China’s Harbin Institute of Technology’s Complex Flow and Heat Transfer Lab announced it has the ability to apply supercavitation technology, which already allows some torpedoes to travel at up to 370 mph, to submarines that could theoretically travel up to 3,600 mph while underwater, according to the South China Morning Post.
Modern submarines value stealth and speed, but since water produces more friction on an object than air, underwater drag creates vapour cavities in the form of bubbles known as cavitation. This is why objects moving underwater usually create a friction noise signature and move more slowly than airplanes.
The Soviet Union in the late 1980s invented a torpedo called “Shakval” that was able to reach speeds of 230 mph or more, or about six times the speed of conventional torpedoes. The concept was based on the alleged phenomenon of the Bermuda Triangle, where it is thought that massed bubbles released from the ocean bed render the surface water unable to support the weight of a passing ship, causing it to sink suddenly and without warning.
A stream of bubbles is produced inside the Shakval torpedo and pumped ahead of the warhead to surround it in a jacket of air bubbles. This drastically reduced water resistance allows the torpedo to “fly inside a gas bubble” created through “supercavitation.” The Shakval is capable of traveling straight at 200 mph but is incapable of being steered with a conventional rudder, which would be inside the bubble and unable to create any friction with water.
In 1987, a Canadian 6,166-ton Coast Guard ice-breaker featured high-pressure side jets located along and below the water line. This “air bubbler” system of jets reduced hull friction during ice-breaking operations, helped break up the ice, and could be used as side thrusters for maneuvering.
New technology developed by the Harbin Institute scientists supposedly “showers” their prototype supercavitation submarine with a special liquid membrane to significantly reduce the water drag on the vessel at low speed. After reaching a speed of 47 mph or more, the vessel could enter the supercavitation state. The man-made liquid membrane on the vessel surface helps steer as nozzle directional controls create different levels of friction on areas of the submarine to create turns.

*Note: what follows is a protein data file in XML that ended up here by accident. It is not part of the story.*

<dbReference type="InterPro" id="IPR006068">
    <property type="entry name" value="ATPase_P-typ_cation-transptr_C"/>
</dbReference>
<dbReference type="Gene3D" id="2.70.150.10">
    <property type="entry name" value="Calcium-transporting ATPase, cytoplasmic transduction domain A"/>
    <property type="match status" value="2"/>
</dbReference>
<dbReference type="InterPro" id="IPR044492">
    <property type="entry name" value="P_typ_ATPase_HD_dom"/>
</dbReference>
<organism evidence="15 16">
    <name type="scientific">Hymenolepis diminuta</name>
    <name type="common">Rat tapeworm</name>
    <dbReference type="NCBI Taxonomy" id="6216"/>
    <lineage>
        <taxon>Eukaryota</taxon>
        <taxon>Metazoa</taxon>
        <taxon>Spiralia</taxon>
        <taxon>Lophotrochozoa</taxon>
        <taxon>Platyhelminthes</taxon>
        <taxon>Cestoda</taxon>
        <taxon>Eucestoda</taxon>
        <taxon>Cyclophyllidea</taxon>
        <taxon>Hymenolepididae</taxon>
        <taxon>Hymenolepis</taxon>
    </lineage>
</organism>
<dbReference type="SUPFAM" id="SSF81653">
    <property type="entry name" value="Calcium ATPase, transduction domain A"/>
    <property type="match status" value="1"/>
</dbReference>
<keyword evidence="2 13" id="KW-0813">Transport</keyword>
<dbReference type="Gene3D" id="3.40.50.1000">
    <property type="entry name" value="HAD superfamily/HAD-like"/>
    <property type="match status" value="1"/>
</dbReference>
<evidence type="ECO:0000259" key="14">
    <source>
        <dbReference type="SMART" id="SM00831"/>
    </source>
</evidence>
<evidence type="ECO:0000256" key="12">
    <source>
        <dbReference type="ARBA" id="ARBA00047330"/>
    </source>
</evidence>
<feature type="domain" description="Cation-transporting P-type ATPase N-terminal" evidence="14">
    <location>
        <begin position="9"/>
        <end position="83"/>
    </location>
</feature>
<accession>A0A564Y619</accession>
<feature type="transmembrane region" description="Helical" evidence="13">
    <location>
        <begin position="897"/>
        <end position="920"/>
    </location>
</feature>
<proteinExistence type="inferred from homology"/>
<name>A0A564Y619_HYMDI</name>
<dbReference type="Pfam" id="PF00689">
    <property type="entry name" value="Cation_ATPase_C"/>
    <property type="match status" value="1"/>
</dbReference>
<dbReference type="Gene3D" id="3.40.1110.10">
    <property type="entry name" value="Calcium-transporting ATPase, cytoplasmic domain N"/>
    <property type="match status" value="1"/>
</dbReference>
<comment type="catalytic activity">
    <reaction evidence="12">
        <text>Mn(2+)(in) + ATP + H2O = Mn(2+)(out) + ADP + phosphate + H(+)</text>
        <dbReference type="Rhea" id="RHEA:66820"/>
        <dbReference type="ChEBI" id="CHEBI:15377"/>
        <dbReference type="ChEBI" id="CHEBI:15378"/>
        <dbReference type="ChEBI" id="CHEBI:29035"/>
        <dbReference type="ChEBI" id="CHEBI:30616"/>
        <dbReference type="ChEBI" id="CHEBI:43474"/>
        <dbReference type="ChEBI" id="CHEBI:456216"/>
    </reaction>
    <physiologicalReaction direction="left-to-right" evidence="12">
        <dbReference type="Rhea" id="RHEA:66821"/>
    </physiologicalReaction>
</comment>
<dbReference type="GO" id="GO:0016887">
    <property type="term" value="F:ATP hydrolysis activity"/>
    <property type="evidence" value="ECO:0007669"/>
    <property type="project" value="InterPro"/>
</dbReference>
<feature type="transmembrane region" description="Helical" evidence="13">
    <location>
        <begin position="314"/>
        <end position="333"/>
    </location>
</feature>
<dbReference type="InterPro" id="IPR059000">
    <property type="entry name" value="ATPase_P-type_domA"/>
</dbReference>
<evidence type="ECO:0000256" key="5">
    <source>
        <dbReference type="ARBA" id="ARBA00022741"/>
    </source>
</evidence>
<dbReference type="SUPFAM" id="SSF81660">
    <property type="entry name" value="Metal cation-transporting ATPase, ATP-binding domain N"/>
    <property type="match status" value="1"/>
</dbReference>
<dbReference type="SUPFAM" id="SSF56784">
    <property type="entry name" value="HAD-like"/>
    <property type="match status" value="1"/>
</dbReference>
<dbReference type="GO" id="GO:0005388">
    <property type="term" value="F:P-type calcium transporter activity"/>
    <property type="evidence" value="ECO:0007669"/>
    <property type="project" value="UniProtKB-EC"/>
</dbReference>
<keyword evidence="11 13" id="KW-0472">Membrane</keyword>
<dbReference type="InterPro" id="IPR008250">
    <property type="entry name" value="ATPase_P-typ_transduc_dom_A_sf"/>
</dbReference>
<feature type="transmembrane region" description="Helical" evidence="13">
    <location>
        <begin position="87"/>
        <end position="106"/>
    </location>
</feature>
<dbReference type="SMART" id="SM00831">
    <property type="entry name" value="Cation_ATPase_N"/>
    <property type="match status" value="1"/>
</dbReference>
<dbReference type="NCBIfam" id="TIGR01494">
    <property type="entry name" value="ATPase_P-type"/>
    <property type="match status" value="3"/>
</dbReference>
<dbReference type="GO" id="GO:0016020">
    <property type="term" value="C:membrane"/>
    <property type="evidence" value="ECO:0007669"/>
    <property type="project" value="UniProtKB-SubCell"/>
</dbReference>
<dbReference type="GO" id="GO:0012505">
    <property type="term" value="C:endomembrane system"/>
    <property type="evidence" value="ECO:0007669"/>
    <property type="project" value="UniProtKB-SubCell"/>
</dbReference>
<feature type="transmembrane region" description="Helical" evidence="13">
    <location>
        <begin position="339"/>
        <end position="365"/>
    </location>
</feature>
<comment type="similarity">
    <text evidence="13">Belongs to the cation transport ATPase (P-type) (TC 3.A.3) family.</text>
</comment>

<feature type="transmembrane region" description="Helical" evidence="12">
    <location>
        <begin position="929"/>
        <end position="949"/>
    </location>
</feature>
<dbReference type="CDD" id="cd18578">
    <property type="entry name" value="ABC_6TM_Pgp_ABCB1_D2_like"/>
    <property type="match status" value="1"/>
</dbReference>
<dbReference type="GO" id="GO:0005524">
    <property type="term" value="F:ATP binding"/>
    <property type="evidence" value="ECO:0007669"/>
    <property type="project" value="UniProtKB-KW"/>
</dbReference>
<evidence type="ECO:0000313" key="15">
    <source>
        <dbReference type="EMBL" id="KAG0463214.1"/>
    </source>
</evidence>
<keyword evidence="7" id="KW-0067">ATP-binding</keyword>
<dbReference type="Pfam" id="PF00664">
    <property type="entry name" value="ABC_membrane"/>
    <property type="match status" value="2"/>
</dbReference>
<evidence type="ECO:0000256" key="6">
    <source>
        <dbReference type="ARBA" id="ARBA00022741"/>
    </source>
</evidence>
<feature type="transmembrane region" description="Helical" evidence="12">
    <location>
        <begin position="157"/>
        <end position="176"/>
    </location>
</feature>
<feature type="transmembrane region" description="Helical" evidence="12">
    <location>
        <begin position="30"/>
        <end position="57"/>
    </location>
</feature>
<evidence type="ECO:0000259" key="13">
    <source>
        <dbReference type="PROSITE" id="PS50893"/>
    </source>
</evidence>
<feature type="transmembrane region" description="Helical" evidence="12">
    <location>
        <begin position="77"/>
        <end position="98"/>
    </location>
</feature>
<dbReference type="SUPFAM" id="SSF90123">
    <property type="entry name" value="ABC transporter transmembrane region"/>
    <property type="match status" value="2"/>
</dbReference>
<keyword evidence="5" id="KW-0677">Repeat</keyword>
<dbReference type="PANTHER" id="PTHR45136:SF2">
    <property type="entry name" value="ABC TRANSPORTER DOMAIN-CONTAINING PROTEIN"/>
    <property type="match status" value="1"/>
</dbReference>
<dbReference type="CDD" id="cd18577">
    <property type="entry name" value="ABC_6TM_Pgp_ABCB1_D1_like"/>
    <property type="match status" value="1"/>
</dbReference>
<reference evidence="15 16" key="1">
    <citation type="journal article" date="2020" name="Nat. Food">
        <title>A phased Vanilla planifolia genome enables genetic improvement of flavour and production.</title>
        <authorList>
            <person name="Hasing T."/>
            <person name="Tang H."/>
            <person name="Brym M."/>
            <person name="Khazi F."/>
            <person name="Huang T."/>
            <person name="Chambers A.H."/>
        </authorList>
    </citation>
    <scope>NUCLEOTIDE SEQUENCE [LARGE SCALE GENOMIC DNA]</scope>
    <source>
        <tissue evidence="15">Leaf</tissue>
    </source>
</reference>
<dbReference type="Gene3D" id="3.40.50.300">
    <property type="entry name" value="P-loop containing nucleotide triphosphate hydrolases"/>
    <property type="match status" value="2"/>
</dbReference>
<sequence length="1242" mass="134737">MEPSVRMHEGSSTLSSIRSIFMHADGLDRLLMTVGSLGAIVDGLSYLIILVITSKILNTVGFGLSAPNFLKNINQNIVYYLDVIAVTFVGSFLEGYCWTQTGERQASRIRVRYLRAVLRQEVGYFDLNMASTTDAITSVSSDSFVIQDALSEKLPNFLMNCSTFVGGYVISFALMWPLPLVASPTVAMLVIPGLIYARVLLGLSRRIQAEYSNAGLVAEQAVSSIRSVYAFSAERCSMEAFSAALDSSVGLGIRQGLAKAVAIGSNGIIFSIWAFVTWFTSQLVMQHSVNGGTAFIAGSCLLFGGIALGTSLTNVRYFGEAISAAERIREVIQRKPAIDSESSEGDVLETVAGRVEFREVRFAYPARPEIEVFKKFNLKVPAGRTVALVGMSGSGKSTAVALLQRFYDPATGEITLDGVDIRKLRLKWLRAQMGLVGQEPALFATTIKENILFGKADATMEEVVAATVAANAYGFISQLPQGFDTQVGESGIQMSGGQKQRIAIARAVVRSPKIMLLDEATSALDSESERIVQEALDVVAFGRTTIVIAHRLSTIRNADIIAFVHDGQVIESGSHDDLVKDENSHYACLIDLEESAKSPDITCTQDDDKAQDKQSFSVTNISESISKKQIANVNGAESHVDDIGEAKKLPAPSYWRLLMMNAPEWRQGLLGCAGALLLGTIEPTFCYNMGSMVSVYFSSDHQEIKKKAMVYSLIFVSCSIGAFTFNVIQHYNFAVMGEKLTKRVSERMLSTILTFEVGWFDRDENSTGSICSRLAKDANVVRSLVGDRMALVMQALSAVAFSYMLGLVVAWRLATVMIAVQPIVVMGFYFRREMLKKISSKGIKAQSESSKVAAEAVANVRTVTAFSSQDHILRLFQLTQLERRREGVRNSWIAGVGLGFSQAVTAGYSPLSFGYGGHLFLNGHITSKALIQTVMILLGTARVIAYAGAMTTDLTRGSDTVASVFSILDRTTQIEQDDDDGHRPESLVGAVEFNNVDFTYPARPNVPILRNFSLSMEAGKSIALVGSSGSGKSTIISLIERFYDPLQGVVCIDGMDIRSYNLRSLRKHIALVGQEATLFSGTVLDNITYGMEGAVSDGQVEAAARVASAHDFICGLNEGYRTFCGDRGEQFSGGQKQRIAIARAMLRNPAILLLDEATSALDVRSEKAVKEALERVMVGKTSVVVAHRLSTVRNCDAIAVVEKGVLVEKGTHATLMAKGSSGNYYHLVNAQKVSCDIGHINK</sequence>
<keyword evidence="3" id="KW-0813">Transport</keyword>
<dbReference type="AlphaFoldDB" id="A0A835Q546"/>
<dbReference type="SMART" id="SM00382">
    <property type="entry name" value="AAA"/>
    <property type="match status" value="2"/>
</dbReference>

“Our method is different from any other approach, such as vector propulsion,” or thrust created by an engine, Li Fengchen, professor of fluid machinery and engineering, told the SCMP. “By combining liquid-membrane technology with supercavitation, we can significantly reduce the launch challenges and make cruising control easier.”
Li acknowledged that there are many technical problems that needed to be solved before supersonic submarine travel could become feasible. In addition to the control issue, a powerful underwater rocket engine still had to be developed to give the vessel a longer range. The range of the Russian Shakval torpedo is only 4-8 miles. Li said the supercavitation technology could benefit civilian underwater transport someday, but he admitted that China is focused on military uses.
The United States is known to be developing vessels and weapons that employ supercavitation technology. Technology reportedly under development at the Office of Naval Research includes a 6.25-inch-diameter self-protection weapon under study for a supercavitation counter-torpedo to defend surface ships and submarines.
The U.S. Navy Advanced High Speed Underwater Munition program has already demonstrated the effectiveness of supercavitation high-speed underwater bullets. When fired from an underwater gun, these projectiles have successfully broken the 767 mph speed of sound in water. Supercavitation bullets have also been developed for use in mine-clearance when fired from a helicopter.